5. THE COLOSSUS OF RHODES (1961)
If The Haunted World isn’t the best of all pepla, perhaps The Colossus of Rhodes should take that honor. This was Sergio Leone‘s lone entry in the subgenre before Leone pioneered the “Spaghetti Western” a few years later (incidentally, it was these Westerns that would completely replace pepla by 1965). Speaking of Westerns, Rory Calhoun plays our hero. Since Calhoun is no bodybuilder, he is more intelligent and resourceful than the typical peplum hero.
6. WAR GODS OF BABYLON (1962)
At first I hesitated to include this one, since it’s more of a realistic drama than a fantasy peplum, but the drama is so interesting, and the sets are so grand and convincing, that I’m sure most fans will enjoy it. Be patient through the slow start and wait for the buildup. As with The Colossus of Rhodes, the characters show some complexity, which is something very rare in any peplum. The climactic flood is one of the best ever filmed.
7. THE GIANTS OF ROME (1964)
Here’s another realistic peplum, but a pulpy one filled with hard-hitting action. Instead of one shirtless bodybuilder hero, we get four – each with his own skills and weapons – on a secret mission to destroy an enemy catapult. It’s fast and firm, with little or none of the romance or politics that often bog a peplum down.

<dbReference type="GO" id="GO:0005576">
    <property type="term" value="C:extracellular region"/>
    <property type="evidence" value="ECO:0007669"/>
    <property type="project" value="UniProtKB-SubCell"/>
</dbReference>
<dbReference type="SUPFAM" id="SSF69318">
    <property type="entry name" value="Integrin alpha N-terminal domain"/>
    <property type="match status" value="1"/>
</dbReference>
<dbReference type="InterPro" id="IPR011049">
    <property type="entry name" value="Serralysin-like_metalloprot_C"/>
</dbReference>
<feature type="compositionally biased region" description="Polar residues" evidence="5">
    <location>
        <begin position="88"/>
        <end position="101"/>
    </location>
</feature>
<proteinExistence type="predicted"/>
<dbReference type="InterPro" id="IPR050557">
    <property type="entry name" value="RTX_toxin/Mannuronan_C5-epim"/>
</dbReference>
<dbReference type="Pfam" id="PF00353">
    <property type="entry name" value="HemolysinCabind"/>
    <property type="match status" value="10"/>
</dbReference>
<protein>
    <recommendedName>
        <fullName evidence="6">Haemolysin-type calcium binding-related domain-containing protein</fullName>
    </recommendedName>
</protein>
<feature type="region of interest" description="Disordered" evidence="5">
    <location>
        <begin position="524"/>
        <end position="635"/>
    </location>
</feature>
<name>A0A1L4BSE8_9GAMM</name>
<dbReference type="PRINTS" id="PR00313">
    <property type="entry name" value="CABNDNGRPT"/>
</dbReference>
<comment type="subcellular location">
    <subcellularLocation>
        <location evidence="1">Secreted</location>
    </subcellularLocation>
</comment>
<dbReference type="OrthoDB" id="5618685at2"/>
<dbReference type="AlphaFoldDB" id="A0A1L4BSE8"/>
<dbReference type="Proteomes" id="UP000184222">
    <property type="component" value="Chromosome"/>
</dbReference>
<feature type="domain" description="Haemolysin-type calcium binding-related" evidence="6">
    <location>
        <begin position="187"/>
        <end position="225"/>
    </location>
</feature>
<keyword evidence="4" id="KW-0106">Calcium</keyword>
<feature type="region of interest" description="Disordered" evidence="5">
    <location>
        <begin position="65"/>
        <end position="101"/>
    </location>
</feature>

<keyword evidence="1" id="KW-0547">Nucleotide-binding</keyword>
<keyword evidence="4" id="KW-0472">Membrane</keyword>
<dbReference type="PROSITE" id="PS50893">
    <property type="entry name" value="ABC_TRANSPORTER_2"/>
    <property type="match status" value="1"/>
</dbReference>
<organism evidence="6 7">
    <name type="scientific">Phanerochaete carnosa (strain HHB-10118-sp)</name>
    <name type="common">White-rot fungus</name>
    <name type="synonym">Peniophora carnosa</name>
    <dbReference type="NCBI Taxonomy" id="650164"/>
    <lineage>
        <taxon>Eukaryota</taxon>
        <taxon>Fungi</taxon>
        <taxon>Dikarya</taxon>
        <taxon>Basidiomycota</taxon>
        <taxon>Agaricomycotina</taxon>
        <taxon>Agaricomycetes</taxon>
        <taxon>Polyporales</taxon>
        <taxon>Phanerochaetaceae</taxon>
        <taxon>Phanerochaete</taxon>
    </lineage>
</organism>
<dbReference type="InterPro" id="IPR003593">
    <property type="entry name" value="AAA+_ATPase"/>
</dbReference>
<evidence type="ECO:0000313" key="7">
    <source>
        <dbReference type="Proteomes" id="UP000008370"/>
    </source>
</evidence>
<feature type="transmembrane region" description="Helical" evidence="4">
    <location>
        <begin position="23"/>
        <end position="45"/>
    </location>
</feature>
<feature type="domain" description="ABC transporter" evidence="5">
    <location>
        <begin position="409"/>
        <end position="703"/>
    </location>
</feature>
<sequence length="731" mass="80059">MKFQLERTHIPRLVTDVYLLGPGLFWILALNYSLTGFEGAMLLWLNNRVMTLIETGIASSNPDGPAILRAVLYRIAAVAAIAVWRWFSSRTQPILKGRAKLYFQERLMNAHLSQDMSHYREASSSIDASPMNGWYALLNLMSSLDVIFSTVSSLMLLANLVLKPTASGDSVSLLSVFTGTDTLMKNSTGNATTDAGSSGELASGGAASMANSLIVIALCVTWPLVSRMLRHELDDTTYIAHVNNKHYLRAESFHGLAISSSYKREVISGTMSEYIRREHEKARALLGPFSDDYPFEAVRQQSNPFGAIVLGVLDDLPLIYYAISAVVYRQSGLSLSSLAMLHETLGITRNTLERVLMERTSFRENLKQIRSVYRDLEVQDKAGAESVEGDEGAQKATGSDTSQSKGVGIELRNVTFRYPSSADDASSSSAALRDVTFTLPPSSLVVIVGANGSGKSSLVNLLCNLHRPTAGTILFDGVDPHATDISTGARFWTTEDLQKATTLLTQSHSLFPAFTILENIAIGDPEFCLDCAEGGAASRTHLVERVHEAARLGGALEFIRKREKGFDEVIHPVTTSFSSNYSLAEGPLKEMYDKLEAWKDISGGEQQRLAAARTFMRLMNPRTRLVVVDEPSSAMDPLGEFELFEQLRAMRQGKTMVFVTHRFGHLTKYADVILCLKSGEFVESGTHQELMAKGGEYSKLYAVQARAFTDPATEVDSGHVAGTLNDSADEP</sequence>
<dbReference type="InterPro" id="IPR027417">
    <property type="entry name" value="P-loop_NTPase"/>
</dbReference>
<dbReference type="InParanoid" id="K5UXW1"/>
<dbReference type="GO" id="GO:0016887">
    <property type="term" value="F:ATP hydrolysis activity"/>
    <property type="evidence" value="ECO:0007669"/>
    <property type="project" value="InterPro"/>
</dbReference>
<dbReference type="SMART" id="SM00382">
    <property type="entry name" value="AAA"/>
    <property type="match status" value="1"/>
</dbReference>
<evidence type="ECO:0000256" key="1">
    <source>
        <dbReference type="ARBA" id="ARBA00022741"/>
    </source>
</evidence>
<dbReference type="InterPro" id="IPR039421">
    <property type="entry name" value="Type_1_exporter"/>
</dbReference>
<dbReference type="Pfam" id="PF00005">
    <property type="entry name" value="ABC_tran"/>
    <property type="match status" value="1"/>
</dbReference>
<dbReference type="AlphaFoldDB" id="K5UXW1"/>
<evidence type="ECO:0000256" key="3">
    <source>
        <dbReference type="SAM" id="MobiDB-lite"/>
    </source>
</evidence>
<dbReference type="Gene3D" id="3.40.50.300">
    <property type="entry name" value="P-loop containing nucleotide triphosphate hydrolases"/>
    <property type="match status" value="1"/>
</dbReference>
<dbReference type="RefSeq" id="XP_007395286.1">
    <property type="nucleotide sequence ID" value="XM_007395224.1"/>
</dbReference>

8. THE GIANT OF METROPOLIS (1961)
Fans remain divided on whether this is a “real” peplum or some kind of surreal sci-fi horror film. Bankston in his article mentions it only in passing. Bodybuilder Gordon Mitchell (who later became a decent painter!) plays the shirtless hero, imprisoned in a dark twisted corrupt city-state ruled by sinister scientists. It’s set 20,000 years in the past. I think it’s a masterpiece, being equally disturbing and fascinating start to finish.
9. GOLIATH AND THE VAMPIRES (1961)
For fans who find other pepla too light and sweet, check out this weird horror-pepla, where all the action comes with a harshness bordering on sadism. Gordon Scott – most famous for playing Tarzan – has shoulders nearly as broad as Steve Reeves. Bankston thinks that Scott might be the best peplum star of all.
10. CONQUEROR OF ATLANTIS (1965)
One of the last and one of the silliest of all pepla, this sci-fi romp sticks our shirtless hero into an Atlantean encampment in the middle of a desert. Some Atlanteans have gold skin or blue beards. Before appearing in a dozen pepla, bodybuilder Kirk Morris (Adriano Bellini) was a gondolier!
11. MOLE MEN AGAINST THE SON OF HERCULES (1961)
Though bodybuilder Mark Forest lacked the incredible shoulders and torso of Steve Reeves, he is often a pepla fan favorite. He seems natural rather than stiff on screen. Almost the whole movie is set underground in the Lost World of the mole men and (of course) their beautiful evil queen.
12. GOLIATH AND THE DRAGON (1960)
Some of the funniest cheap monsters can be found in this one. The dragon looks like a toy. Half hackneyed, half imaginative, this fantasy peplum is a perfect way to wind up our 12-film excursion into the subgenre. Mark Forest is the hero – and you can’t help rooting for him, or the movie, from the get-go.
If you enjoyed these dozen pepla, you can find dozens of others within easy reach. Just make sure to find the best prints – and the widescreen versions – whenever possible.